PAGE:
Summertime and yearning for Venice

March 4, 2009

I’ve been on a bit of a consumption binge lately. Needing to consume – purchasing, consuming movies, books, knowledge. Just trying to break out of my rut, watching the same Family Guy episode for the umpteenth time while glazed over.

This weekend I watched Summertime, a movie from the 50s starring Katharine Hepburn. I’m not sure that I have ever seen one of Hepburn’s movies before, but I decided I really don’t care for her. At all.

However, the movie itself was good. It had technicolor on its side, and it was set in Venice which made me long for another trip there. It’s already being planned in my head. Heavy wine drinkers need apply.

One of the things that struck me about this movie was Hepburn’s character – she arrives in Venice, and she carries this film camera with her everywhere, capturing every moment, preserving it on film. She doesn’t really experience anything – the only contact she really has at this point is with the other tourists at the hotel. A hot blonde and her artist boyfriend, the proprietor of the hotel (who offers her some fine Italian drink, which she decides to mix with bourbon), and some tourist-old-couple she met on the water taxi.

Then she meets a man – the man. He sets her heart (or something else) aflutter, but she spends the next half hour acting like an ass instead of enjoying the moment. Then she gives in, and the camera disappears. She begins to experience Venice, experience love and life, and the camera is no where in sight for the rest of the movie. Of course, I guess she should have acted like an ass – turns out he is married. But that is beside the point.

I have to wonder if the obsolete camera is intentional as she begins to experience Venice. Does this mean David Lean felt the same way I do? That the camera somehow abstracts you from reality, from the moment, even though it is capturing that moment for a lifetime or more? That the camera interferes with your ability to experience by placing a mechanical device and a lens between you and life?


House on a Hill

August 18, 2008

House on a Hill, Rome

There’s something about this photo that reminds me of Arbus’s similarly titled photo – A House on a Hill, Hollywood. It’s one of my two favorite photos of hers (the other being the Disneyland castle), and the dialogue generally surrounding these photos is how atypical it is for her to have taken more of a landscape photograph, as she normally works in portraiture. Thus, there’s a lot of discussion on what this means – photographing a house on a hill, photographing a castle at a theme park. Most often, the thought is she is photographing what is not there – i.e. the content of the house is missing in Hollywood; it’s just a shell (read what you will into that). Things aren’t always what they seem.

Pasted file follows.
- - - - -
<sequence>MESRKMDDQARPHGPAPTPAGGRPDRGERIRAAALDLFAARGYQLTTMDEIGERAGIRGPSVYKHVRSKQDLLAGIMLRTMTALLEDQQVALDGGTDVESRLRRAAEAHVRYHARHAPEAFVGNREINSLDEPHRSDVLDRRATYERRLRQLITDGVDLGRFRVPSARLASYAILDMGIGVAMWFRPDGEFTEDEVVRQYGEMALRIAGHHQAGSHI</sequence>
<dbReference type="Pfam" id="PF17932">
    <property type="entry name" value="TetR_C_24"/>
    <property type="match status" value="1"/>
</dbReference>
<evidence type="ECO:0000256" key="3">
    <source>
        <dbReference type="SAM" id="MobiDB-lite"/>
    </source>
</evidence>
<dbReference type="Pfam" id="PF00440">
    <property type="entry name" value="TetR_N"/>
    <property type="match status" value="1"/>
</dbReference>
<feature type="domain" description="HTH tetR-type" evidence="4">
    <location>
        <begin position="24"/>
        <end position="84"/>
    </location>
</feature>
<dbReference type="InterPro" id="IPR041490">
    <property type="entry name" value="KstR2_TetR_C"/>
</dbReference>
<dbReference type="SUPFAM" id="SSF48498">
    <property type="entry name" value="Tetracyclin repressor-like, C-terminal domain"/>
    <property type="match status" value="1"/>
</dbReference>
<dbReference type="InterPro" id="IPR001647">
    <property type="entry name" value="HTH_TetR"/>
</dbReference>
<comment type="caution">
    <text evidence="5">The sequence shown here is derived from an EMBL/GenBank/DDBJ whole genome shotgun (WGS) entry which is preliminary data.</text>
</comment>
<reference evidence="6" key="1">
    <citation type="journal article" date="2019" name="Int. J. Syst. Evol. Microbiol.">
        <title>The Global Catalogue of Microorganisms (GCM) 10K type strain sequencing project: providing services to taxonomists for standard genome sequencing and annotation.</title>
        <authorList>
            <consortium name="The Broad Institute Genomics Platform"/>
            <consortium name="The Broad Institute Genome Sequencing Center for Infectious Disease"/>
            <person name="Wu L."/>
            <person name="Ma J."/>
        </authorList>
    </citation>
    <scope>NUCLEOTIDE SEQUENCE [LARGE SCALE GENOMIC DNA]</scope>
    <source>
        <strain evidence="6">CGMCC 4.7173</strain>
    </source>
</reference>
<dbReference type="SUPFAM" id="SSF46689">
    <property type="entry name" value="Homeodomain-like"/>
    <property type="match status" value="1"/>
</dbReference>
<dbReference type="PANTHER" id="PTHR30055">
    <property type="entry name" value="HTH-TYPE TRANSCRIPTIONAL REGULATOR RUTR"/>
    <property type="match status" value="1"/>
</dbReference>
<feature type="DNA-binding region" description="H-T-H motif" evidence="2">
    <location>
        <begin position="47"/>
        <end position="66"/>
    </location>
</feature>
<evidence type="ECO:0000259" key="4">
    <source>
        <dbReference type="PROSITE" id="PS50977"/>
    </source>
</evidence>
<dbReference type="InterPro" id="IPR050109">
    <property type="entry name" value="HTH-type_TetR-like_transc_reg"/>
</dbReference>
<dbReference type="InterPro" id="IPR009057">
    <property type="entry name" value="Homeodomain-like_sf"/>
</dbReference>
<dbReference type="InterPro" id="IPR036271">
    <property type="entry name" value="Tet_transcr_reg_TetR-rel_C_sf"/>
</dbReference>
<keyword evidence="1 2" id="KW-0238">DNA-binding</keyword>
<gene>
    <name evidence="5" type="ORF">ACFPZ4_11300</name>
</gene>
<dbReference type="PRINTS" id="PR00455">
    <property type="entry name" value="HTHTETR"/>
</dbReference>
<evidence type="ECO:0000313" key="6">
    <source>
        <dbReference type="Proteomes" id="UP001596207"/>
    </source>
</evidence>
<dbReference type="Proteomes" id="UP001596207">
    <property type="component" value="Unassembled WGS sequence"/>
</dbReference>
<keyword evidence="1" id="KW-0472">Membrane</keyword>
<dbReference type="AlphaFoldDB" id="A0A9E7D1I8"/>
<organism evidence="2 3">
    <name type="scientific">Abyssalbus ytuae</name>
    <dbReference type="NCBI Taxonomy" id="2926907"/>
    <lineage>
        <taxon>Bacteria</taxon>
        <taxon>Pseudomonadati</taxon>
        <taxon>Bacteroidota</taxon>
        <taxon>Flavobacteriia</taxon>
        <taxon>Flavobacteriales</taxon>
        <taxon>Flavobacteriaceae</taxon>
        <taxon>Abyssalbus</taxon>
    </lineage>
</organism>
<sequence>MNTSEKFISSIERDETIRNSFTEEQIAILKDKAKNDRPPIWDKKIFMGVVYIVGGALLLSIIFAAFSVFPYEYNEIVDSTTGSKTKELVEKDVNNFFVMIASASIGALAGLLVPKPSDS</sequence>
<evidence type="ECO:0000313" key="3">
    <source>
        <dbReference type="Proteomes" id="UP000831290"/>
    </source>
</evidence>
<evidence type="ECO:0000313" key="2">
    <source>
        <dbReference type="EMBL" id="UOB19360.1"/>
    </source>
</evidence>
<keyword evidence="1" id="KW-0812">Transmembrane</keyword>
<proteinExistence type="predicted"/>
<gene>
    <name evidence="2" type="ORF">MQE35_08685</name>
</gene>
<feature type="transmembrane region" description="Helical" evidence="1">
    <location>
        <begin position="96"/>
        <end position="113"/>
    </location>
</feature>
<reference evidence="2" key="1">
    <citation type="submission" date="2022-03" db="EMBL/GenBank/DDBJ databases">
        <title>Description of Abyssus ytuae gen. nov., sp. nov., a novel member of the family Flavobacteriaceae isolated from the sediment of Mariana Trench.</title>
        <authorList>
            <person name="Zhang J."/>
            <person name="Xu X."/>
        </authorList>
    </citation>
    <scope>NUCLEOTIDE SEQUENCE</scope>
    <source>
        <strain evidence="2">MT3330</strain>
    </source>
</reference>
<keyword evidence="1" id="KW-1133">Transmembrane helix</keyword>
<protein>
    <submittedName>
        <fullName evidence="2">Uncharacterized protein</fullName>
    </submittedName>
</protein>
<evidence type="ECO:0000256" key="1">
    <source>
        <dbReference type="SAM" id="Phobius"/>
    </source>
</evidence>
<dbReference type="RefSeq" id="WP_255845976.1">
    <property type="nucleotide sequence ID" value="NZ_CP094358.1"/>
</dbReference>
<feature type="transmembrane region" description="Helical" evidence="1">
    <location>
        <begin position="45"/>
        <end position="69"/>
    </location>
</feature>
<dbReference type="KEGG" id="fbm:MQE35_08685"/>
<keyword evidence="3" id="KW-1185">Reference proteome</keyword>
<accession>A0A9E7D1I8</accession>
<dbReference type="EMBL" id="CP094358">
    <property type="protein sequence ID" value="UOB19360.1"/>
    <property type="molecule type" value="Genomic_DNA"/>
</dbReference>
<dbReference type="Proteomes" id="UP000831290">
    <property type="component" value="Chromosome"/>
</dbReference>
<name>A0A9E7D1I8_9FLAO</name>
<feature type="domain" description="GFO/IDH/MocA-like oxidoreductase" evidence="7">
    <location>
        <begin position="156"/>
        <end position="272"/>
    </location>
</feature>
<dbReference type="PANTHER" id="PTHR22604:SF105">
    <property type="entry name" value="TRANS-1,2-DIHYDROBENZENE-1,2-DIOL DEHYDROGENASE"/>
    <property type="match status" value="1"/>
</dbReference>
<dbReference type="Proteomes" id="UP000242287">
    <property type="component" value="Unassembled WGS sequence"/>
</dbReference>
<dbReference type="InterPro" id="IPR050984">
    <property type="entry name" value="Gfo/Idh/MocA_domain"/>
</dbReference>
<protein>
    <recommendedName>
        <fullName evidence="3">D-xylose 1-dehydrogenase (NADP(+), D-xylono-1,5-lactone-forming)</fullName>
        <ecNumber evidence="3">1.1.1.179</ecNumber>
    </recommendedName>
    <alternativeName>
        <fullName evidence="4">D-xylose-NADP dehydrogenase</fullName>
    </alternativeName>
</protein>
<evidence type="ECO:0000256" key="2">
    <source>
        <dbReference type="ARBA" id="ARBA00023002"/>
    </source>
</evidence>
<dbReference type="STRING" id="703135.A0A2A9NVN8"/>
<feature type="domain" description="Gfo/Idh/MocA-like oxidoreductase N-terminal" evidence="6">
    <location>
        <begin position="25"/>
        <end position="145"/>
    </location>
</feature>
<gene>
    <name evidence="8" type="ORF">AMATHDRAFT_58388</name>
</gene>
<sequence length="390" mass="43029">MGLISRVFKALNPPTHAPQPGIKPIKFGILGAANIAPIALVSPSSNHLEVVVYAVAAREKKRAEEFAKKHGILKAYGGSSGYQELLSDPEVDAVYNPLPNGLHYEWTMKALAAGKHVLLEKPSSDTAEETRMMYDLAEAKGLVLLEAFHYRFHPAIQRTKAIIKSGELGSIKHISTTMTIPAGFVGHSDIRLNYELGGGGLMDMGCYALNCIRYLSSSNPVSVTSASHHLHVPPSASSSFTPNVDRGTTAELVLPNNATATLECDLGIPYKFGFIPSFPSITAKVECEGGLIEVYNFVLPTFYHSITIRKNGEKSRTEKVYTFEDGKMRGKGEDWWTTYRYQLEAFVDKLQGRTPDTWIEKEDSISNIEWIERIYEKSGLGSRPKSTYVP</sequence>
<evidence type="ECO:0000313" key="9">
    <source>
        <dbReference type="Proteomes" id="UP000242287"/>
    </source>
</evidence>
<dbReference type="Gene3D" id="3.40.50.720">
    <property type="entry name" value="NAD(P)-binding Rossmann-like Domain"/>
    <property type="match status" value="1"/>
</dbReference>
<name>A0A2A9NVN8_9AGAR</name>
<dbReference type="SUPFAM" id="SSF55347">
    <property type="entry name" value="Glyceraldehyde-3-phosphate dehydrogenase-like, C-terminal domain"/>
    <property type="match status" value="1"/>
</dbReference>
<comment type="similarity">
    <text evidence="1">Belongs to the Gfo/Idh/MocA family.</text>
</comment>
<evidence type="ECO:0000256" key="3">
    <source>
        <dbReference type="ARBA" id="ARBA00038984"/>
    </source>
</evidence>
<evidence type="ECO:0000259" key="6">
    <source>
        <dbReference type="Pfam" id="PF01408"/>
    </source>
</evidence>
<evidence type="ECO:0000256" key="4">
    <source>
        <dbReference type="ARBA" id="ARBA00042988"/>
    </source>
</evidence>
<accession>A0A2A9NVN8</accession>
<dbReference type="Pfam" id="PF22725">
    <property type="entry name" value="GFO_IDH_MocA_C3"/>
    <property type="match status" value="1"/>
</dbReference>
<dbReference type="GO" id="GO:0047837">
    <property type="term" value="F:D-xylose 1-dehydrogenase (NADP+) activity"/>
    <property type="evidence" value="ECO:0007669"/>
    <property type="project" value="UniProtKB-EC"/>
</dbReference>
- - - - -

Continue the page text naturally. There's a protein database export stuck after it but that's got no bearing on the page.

A House on a Hill, Hollywood, by Diane Arbus

The mood of the two photos feel the same to me. Somewhat gray (though in Arbus’s work this is achieved via B&W), clouds in the sky, perspective, and what’s not there. It’s obvious in Rome what is left is a piece of magnificent architecture, and what’s left hints at what once was, but is no longer. Whether that be as simple as part of the house is missing, or a great society that has come and gone… well, I’ll leave that to you to read into.


Sunshine filters through the leaves…

February 10, 2008

Walkway, Boboli Gardens, Florence | Essences of Italy series

As I walk beneath the trees.


You must have a good camera!

January 31, 2008

I just love it when people look at my work and that is the first (or second) line out of their mouth. As if my camera jumped out of my hand, ran back down the street, centered the scene perfectly, focused and snapped the shot, noting that it didn’t need a flash to get the best lighting.

My hubbie once said this about a friend, but after some thought (I said nothing, neither did his friend) he came to the conclusion that maybe there has to be a smidgen of talent at least to get the camera to produce a nice picture.

And for the record, I do have a nice camera 🙂 I also have some others that might not be qualified as nice, but will produce some fantastic results if it’s the effect you’re looking for. Because in the end, the camera is just a tool that the entire world has access to, just like paint, pastels, pens, and clay.


Ghost Town

January 9, 2008

Carousel, Florence, Italy

Yesterday morning the sky was gray – huge, puffy gray clouds provided a few variances in the shade of gray. I had to stop for gas and there was an eerie quiet for a few minutes – which is odd considering the gas station is on a busy street, and I was there during rush hour.

Another one of those surreal, slo-mo moments.